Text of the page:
Le Panier des Rêves
the basket of dreams

The character in this painting was created in poetic response to the itinerant street sellers of today who jingle their miniature Eiffel Towers in front of the Louvre and hover above blankets of knock-off handbags in the Tuileries.  When the weather turns, they appear everywhere, carrying sacks of umbrellas or gloves or water; hawking creature comforts to the wet, the cold and the parched.

This little girl offers visual delights to comfort the soul: flowers in celebration of the first snowfall of winter. She's standing in a setting that is especially meaningful to us, the exact spot where, 32 years ago, Ted painted his first landscapes en plein air.

It was on our first trip to Paris in 1980, the year that marks the beginning of the end of Ted's life as an illustrator. After  years of satisfying the visual needs of others, Ted realized he needed to more fully develop his own vision. To avoid being tempted by the next interesting assignment, we headed off to live and work in Europe.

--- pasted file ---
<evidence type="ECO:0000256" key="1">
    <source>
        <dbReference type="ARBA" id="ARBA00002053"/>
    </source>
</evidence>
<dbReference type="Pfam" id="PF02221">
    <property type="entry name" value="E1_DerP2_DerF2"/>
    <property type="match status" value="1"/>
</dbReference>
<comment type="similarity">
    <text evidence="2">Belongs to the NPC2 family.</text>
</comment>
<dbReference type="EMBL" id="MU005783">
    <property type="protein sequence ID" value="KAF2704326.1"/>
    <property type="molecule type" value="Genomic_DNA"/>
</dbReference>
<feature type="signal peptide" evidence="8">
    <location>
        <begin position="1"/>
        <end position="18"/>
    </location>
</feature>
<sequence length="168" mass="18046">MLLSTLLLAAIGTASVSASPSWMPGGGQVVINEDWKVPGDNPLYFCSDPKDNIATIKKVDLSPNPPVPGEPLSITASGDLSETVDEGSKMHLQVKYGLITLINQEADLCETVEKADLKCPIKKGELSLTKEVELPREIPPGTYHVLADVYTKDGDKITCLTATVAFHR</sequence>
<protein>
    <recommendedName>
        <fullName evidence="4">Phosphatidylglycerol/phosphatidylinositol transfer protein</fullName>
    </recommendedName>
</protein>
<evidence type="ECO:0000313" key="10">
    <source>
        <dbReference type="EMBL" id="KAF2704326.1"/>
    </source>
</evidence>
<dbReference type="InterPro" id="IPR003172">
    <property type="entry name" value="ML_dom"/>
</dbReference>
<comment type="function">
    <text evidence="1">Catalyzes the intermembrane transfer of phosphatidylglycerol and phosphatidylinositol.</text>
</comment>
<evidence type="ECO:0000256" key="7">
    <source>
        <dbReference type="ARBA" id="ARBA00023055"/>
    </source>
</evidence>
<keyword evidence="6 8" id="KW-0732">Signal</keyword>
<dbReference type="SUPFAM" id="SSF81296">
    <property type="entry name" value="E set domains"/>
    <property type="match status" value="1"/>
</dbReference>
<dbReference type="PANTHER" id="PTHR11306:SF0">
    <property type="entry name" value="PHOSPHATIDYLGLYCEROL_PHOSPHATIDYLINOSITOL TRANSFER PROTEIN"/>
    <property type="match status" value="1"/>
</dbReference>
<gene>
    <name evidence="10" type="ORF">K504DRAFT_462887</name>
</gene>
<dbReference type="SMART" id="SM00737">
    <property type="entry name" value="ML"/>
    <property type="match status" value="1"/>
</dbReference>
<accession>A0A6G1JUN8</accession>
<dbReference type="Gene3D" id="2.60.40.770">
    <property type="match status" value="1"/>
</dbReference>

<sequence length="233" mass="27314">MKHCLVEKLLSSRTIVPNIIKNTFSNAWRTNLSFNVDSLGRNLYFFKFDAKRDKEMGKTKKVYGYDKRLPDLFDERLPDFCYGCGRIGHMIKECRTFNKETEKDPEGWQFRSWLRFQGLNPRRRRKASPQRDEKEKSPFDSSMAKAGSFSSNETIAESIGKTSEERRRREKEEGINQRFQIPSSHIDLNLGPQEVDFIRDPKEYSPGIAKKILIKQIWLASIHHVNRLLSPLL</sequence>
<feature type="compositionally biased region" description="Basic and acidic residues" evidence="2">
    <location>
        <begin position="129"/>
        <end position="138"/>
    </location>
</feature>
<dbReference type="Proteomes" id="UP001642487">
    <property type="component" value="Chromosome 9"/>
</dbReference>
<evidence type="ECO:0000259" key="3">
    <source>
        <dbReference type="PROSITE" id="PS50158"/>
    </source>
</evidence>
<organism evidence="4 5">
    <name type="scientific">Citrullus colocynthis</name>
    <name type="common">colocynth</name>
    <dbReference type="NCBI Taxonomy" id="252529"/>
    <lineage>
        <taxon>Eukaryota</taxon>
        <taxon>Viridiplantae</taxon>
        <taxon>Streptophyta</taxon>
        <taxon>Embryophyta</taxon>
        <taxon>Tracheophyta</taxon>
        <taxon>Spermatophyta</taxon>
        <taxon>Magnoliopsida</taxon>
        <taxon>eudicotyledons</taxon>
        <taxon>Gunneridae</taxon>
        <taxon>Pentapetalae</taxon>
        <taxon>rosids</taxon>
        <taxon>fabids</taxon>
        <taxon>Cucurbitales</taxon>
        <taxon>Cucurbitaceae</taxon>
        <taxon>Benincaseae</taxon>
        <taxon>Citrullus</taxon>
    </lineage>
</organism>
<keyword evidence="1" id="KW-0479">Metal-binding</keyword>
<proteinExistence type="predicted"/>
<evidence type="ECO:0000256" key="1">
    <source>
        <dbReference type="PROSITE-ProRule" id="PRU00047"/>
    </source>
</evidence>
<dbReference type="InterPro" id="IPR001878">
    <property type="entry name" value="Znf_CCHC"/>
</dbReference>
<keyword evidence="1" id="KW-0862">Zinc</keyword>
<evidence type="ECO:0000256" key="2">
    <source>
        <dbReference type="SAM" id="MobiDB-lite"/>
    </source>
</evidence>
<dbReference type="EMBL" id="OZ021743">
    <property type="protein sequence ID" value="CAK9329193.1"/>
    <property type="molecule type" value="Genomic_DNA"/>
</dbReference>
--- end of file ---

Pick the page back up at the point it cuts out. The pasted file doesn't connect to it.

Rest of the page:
On our first day in Paris we went to the local art store and acquired everything Ted needed to begin painting. But as he started to set up his studio, he realized he needed to truly begin at the beginning: leave behind the quiet and controlled environment of a studio and subject himself to the distractions and uncertainties of the outside world. 

As a further challenge, he wanted to paint something that had been painted a thousand times before; a setting so overdone as to seem banal. He settled on a spot on the Left Bank, directly across the Seine from Notre Dame, and began the first of four views along the river.

Ted has long since retreated to the solitude of his studio, and he still prefers figurative work to landscape. But on our last trip to Paris he stood where he had painted all those years ago and did a series of drawings as inspiration for this painting.

(We can't resist adding…all that is so much water under the bridge.)